Public Said to Be Misled on Use of the Patriot Act
WASHINGTON — Two United States senators on Wednesday accused the Justice Department of making misleading statements about the legal justification of secret domestic surveillance activities that the government is apparently carrying out under the Patriot Act.
The lawmakers — Ron Wyden of Oregon and Mark Udall of Colorado, both of whom are Democrats on the Senate Intelligence Committee — sent a letter to Attorney General Eric H. Holder Jr. calling for him to “correct the public record” and to ensure that future department statements about the authority the government believes is conveyed by the surveillance law would not be misleading.
“We believe that the best way to avoid a negative public reaction and an erosion of confidence in U.S. intelligence agencies is to initiate an informed public debate about these authorities today,” the two wrote. “However, if the executive branch is unwilling to do that, then it is particularly important for government officials to avoid compounding that problem by making misleading statements.”
The Justice Department denied being misleading about the Patriot Act, saying it has acknowledged that a secret, sensitive intelligence program is based on the law and that its statements about the matter have been accurate.
Mr. Wyden and Mr. Udall have for months been raising concerns that the government has secretly interpreted a part of the Patriot Act in a way that they portray as twisted, allowing the Federal Bureau of Investigation to conduct some kind of unspecified domestic surveillance that they say does not dovetail with a plain reading of the statute.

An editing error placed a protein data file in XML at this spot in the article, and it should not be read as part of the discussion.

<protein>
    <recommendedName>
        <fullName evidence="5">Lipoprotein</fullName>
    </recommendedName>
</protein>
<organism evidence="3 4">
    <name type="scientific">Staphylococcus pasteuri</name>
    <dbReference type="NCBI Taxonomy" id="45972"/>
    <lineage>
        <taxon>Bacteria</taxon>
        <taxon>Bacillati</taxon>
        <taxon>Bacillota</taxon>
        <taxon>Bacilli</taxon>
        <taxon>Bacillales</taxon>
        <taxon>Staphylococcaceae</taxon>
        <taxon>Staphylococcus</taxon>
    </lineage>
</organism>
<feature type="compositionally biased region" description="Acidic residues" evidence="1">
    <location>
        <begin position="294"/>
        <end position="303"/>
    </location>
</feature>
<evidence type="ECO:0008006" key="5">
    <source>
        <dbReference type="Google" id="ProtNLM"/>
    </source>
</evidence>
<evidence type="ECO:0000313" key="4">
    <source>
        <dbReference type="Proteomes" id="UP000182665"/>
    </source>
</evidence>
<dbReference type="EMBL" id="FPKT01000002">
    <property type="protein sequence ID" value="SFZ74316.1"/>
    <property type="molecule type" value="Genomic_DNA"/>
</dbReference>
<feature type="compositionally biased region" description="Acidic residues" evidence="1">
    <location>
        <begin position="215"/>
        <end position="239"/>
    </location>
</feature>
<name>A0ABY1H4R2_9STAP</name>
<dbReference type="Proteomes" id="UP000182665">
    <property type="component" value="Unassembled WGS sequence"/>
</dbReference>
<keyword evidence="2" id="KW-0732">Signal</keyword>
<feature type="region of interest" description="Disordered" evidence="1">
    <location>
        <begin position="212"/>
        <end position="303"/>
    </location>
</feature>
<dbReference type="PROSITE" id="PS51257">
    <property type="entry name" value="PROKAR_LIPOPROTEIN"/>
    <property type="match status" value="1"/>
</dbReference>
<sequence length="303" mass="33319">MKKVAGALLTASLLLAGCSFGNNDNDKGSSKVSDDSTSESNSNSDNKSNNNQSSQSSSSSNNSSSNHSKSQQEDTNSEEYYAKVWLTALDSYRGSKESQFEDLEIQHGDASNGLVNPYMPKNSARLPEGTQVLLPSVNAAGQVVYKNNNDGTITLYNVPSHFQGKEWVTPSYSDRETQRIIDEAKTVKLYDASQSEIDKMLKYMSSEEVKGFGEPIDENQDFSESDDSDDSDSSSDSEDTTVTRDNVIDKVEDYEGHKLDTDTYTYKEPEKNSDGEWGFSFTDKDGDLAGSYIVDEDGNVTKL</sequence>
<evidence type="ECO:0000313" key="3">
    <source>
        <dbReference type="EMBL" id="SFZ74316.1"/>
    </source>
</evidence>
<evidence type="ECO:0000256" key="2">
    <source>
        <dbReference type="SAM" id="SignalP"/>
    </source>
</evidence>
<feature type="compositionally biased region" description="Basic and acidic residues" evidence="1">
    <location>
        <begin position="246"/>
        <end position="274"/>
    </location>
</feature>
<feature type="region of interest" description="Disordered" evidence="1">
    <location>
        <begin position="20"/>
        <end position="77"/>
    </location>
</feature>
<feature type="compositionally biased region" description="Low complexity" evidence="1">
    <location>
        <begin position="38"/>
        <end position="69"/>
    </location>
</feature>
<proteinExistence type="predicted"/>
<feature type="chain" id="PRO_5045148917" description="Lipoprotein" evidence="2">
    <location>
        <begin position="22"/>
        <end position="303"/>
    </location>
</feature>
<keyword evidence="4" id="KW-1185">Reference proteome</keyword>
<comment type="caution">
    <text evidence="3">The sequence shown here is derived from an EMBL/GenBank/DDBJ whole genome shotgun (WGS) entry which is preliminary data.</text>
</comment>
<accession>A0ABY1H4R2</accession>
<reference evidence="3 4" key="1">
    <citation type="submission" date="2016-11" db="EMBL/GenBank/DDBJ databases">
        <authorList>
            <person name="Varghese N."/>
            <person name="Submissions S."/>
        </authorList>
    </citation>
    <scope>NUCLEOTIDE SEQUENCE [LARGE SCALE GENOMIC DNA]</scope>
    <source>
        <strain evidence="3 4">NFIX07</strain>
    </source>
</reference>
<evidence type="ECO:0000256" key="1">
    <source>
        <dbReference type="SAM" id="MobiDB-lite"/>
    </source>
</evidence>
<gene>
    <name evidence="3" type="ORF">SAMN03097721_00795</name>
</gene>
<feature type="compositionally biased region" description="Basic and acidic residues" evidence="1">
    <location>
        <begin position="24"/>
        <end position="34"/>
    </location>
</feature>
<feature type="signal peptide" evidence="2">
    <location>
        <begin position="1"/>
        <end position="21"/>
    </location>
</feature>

The dispute has focused on Section 215 of the Patriot Act. It allows a secret national security court to issue an order allowing the F.B.I. to obtain “any tangible things” in connection with a national security investigation. It is sometimes referred to as the “business records” section because public discussion around it has centered on using it to obtain customer information like hotel or credit card records.
But in addition to that kind of collection, the senators contend that the government has also interpreted the provision, based on rulings by the secret national security court, as allowing some other kind of activity that allows the government to obtain private information about people who have no link to a terrorism or espionage case.
Justice Department officials have sought to play down such concerns, saying that both the court and the intelligence committees know about the program. But the two lawmakers contended in their letter that officials have been misleading in their descriptions of the issue to the public.
First, the senators noted that Justice Department officials, under both the Bush and Obama administrations, had described Section 215 orders as allowing the F.B.I. to obtain the same types of records for national security investigations that they could get using a grand jury subpoena for an ordinary criminal investigation. But the two senators said that analogy does not fit with the secret interpretation.
The senators also criticized a recent statement by a department spokesman that “Section 215 is not a secret law, nor has it been implemented under secret legal opinions by the Justice Department.” This was “extremely misleading,” they said, because there are secret legal opinions controlling how Patriot Act is being interpreted — it’s just that they were issued by the national security court.
“In our judgment, when the legal interpretations of public statutes that are kept secret from the American public, the government is effectively relying on secret law,” they wrote.That part of the dispute appeared to turn on semantics. The department said that while the national security court’s opinions interpreting the Patriot Act are classified, the law itself is public.